Anti-Semitism Surfaces Anew in Germany



In 1939, the year World War II started with Adolf Hitler’s invasion of Poland, Germany had a Jewish population of 270,000. Austria, Hitler’s birthplace, which was merged into Germany in the Anschluss, had 60,000 Jews.

By 1945, Germany’s Jewish population had been reduced to 20,000, plus 60,000 displaced persons, and Austria had a surviving Jewish population of 7,000, according to “The Destruction of the European Jews” by Raul Hilberg.

As Hitler’s armies raged across Europe, their crimes against humanity spread throughout Nazi-occupied territory. By the time Nazi Germany surrendered May 7, 1945, a total of 6 million Jews had been systematically slaughtered through mass executions in death camps and firing squads. Two-thirds of Europe’s Jews were killed, making up one-third of the world Jewish population.

Sadly, 75 years after D-Day, when the Allies turned the tide against the Nazi death machine, we are witnessing a shocking resurgence of anti-Semitism worldwide, in democratic nations like France, the United Kingdom, Belgium and even in the Scandinavian nations that had resisted the Holocaust during World War II.  

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But perhaps most disturbing of all is the chilling atmosphere reported in a major article by James Angelos in the May 26 edition of The New York Times Magazine  headlined: “The New German Anti-Semitism: For the nation’s estimated 200,000 Jews, new forms of old hatreds are stoking fear.”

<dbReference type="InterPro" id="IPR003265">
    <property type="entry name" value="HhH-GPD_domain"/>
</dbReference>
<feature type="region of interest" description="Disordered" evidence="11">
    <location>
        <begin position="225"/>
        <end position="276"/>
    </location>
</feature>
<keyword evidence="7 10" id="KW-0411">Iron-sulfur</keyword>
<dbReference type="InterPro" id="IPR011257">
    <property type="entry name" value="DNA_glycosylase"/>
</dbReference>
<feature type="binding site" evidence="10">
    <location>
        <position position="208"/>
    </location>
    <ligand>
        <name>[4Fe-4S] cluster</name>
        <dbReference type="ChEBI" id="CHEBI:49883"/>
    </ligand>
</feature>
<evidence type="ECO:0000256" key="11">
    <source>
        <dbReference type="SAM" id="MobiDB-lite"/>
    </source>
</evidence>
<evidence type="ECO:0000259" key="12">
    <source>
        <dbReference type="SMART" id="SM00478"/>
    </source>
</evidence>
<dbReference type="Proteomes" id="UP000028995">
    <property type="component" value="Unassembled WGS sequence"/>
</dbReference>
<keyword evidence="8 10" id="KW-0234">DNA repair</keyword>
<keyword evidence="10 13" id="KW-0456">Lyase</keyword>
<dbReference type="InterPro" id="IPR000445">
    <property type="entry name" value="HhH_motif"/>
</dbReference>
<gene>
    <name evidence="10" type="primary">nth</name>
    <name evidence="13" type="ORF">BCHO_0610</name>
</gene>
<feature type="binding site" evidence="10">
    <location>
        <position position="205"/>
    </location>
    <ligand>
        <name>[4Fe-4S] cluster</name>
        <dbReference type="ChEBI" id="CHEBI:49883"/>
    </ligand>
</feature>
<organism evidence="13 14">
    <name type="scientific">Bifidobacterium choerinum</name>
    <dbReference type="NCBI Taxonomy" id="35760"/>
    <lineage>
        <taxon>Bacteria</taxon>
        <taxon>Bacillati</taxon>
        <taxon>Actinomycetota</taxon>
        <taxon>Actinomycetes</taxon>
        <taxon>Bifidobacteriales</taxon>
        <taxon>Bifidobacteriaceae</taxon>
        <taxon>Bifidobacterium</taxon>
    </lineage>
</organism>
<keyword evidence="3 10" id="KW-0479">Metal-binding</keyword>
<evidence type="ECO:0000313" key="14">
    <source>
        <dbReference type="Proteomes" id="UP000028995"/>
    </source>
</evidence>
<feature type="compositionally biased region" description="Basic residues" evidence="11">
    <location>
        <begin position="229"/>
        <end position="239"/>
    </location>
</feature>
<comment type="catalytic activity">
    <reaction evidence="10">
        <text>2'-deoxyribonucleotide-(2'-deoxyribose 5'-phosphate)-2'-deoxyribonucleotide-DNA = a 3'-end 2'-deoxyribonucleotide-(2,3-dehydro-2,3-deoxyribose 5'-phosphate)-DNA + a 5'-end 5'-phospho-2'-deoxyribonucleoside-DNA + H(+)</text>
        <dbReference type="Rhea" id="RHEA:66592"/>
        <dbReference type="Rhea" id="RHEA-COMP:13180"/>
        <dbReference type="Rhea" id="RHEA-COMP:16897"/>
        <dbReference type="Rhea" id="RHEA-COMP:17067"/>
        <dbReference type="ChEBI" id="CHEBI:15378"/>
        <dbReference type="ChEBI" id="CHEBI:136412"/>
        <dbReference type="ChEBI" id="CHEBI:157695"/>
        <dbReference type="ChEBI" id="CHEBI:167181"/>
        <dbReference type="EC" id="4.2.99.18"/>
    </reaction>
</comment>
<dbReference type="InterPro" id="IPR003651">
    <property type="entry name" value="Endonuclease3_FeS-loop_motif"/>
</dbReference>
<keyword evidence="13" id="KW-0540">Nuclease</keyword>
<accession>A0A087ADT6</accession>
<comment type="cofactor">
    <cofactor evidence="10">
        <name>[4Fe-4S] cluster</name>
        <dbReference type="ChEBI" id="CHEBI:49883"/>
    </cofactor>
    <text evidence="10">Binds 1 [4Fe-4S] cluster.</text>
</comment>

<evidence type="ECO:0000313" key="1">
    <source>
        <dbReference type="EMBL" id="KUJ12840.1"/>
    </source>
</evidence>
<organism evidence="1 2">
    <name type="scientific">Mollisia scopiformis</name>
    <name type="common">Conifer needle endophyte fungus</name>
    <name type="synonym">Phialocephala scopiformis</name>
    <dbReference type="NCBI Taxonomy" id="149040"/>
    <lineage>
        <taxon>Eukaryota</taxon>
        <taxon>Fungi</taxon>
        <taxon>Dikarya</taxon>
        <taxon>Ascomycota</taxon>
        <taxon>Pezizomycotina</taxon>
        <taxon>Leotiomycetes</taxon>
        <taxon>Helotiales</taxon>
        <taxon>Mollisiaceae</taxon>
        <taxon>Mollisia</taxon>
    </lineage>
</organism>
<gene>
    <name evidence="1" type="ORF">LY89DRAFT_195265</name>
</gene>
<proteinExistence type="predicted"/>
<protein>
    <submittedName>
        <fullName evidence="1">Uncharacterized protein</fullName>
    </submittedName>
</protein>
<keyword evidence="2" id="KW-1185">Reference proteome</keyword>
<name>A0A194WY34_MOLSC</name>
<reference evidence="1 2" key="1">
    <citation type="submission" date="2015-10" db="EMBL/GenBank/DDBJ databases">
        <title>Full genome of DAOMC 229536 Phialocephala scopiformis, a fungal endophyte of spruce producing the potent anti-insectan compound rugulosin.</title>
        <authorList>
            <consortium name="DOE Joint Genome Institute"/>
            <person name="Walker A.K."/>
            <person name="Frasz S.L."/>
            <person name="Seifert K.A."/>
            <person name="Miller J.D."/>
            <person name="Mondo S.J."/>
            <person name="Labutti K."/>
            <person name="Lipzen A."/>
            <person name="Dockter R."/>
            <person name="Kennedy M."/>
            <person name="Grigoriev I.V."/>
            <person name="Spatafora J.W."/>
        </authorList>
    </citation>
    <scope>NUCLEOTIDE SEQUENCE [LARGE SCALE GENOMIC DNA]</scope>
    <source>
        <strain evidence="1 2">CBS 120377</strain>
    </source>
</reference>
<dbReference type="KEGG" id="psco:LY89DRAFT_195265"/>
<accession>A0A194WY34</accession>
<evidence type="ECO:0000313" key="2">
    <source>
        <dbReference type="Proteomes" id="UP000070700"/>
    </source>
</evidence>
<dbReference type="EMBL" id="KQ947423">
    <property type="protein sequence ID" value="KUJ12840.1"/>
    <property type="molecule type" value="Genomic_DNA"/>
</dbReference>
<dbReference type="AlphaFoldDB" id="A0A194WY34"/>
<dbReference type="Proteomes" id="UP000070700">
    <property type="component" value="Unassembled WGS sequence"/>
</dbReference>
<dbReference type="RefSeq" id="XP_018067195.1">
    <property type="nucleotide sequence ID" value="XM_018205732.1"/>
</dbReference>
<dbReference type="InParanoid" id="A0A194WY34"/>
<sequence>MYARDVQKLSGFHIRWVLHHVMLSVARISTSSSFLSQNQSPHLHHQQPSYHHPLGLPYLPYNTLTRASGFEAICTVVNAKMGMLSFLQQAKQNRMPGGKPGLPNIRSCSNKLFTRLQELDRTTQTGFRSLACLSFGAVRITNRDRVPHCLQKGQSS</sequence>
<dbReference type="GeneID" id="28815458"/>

Yes, anti-Semitism has again sprouted from the blood-soaked soil of Germany. For decades, it was naively believed that with the destruction of Nazi Germany and the democratic government’s campaign to eliminate any vestiges of Nazi sympathy it was again safe for Jews to live in the birthplace of Europe’s most virulent Jew-hatred. Jews from the former Soviet Union — even Jews from the State of Israel — began to move to Germany, where they were welcomed and respected by the government of West Germany and the re-united German government.

In his well-documented and lengthy article, Angelos shows how that hopeful sentiment was misplaced. He writes: 

“Now, some 200,000 Jews live in Germany, a nation of 82 million people, and many are increasingly fearful. In a 2018 European Union survey of European Jews, 85 percent of respondents in Germany characterized anti-Semitism as a ‘very big’ or a ‘fairly big’ problem; 89 percent said the problem has become worse in the last five years.”

On May 27, an article by Christopher Schuetze in the Times reported that Germany’s top official responsible for efforts against anti-Semitism suggested that Jews “should not wear their skullcaps everywhere in public.”

“The recommendation by Felix Klein, a federal official, came amid growing evidence that, three-quarters of a century after the Holocaust, anti-Semitism is on the rise,” the article said, citing what analysts called “a sobering state of affairs in Germany.”

The resurgent German anti-Semitism has been attributed to the rise of neo-Nazi groups and radical Islamic elements among the Middle Eastern and Turkish immigrant population that grew during the tenure of German Chancellor Angela Merkel.

Already, many Jews in France no longer wear kippot in public, with some choosing to wear baseball caps instead,  after several Jews were savagely beaten on French streets after they were seen wearing yarmulkes.

Merkel and French President Emmanuel Macron have denounced the rise of anti-Semitism in their nations, but much more needs to be done. How sad that 74 years after the unconditional surrender to the Allies by Nazi Germany, the poison of Jew-hatred has risen again.

The slogan “Never Again” truly rings hollow in light of such developments.